Controversial Jeff Koons Sculpture Debuts at Sacramento Arena
There's a shiny new Jeff Koons in Sacramento.
Art featured in sporting arenas might be having a moment. Just as the Miami Dolphins debuted a dozen street art murals, the Sacramento Kings were preparing to unveil their controversial Coloring Book, a 18-foot-tall Jeff Koons sculpture of a piglet made from colorful, mirror-polished stainless steel.
“I enjoy very much having a dialogue with Sacramento, with the art world here, with the fans, with everybody,” said Koons to some 200 guests on September 26, the official unveiling of the long-awaited work at the Golden 1 Center, according to Capital Public Radio. The arena officially opens September 30.
Coloring Book is part of Koons’s “Celebration” series, begun in 1994, of monumental sculptures and large-scale paintings “inspired by an enduring fascination with childhood experiences and optimistic consciousness,” according to a press release. Other unique versions of the piece have been shown in New York, at the Metropolitan Museum of Art (2008), and at London’s Royal Academy of Arts (2011). This is the first of the works to go on permanent public display.
The $8 million, 11,000-pound piece attracted the ire of the local artistic community soon after it was announced in early 2015, with several artists expressing anger that they had not been given the opportunity to submit proposals of their own for the site. Those complaining also felt that Coloring Book was not a good representation of the Kings or the city of Sacramento.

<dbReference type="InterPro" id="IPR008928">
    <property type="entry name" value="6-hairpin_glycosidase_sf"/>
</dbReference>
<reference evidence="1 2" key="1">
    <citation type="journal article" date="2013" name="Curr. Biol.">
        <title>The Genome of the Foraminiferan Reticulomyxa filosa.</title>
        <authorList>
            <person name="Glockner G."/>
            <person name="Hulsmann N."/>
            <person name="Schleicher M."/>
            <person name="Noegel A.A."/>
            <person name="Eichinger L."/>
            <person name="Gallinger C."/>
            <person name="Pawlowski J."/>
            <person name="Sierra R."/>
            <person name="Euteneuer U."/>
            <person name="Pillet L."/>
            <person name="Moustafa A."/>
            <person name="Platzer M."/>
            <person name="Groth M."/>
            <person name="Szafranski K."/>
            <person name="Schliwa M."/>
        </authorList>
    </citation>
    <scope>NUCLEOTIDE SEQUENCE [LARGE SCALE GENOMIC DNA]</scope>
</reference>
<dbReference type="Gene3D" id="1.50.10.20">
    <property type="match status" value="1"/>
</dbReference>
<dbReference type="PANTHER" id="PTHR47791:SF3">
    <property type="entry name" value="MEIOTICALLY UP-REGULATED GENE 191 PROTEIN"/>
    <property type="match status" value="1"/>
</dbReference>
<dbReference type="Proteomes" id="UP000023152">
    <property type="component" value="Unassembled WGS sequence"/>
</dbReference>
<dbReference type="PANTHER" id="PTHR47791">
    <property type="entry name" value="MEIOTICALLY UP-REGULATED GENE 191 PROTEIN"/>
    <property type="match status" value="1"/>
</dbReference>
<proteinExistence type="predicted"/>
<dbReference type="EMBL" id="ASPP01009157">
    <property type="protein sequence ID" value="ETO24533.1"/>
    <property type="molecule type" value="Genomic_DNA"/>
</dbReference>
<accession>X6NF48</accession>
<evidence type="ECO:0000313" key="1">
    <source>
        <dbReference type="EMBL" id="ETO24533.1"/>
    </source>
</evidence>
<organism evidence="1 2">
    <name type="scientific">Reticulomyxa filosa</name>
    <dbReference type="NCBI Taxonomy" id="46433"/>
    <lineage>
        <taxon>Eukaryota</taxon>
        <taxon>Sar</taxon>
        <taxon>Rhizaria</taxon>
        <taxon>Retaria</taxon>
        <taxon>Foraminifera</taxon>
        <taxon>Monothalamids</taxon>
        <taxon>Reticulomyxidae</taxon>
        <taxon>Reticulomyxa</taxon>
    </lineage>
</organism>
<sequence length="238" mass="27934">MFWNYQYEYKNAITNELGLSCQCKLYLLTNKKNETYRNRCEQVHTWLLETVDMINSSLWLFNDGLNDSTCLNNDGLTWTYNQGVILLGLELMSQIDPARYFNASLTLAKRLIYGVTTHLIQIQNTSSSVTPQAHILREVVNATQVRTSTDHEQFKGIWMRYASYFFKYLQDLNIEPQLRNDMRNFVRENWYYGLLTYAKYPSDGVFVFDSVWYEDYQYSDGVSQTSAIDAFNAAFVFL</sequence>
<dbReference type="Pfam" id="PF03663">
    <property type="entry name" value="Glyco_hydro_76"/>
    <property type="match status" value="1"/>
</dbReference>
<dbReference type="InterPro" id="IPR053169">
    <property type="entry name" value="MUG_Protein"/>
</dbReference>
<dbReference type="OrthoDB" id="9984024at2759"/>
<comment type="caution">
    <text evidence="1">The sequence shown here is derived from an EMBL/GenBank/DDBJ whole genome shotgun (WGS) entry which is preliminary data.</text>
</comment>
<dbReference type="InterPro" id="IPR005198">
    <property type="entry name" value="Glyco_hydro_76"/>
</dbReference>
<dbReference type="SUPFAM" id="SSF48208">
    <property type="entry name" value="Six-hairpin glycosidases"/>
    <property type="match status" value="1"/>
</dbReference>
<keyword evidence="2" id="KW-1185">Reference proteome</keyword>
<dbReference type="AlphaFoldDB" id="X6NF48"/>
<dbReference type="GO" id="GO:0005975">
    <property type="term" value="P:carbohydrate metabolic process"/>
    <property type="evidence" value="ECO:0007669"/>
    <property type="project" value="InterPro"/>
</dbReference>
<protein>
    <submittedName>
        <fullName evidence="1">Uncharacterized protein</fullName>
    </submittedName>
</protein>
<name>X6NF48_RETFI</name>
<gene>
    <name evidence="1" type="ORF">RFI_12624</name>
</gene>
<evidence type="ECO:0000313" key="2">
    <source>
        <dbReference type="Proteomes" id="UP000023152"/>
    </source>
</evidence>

“As a nation, we can use art, and our feeling about it, to engage in debate and discussion,” Sacramento mayor Kevin Johnson told the crowd on Monday, perhaps in a subtle acknowledgment of the controversy.
Three local artists were also selected to create public art to be displayed outside the arena: Bryan Valenzuela, Bill Fontana, and Gale Hart, whose Missing the Mark, a group of massive stainless steel and fiberglass darts, was also unveiled on Monday.
In January, when Hart’s piece was chosen for the arena, she told the Sacramento Bee that the commission was the highlight of her career, which began in the 1970s—the press release touted her as “Sacramento’s Godmother of Contemporary Art”—but criticized what she perceived as a sense of entitlement from those complaining about the arrival of Koons’s work.
“Too many artists think the city needs to hand them something,” she said. “A lot of artists have this attitude that they’re special because they make art… There’s not an artist in this town that’s in a place in their career where they deserve $8 million.”
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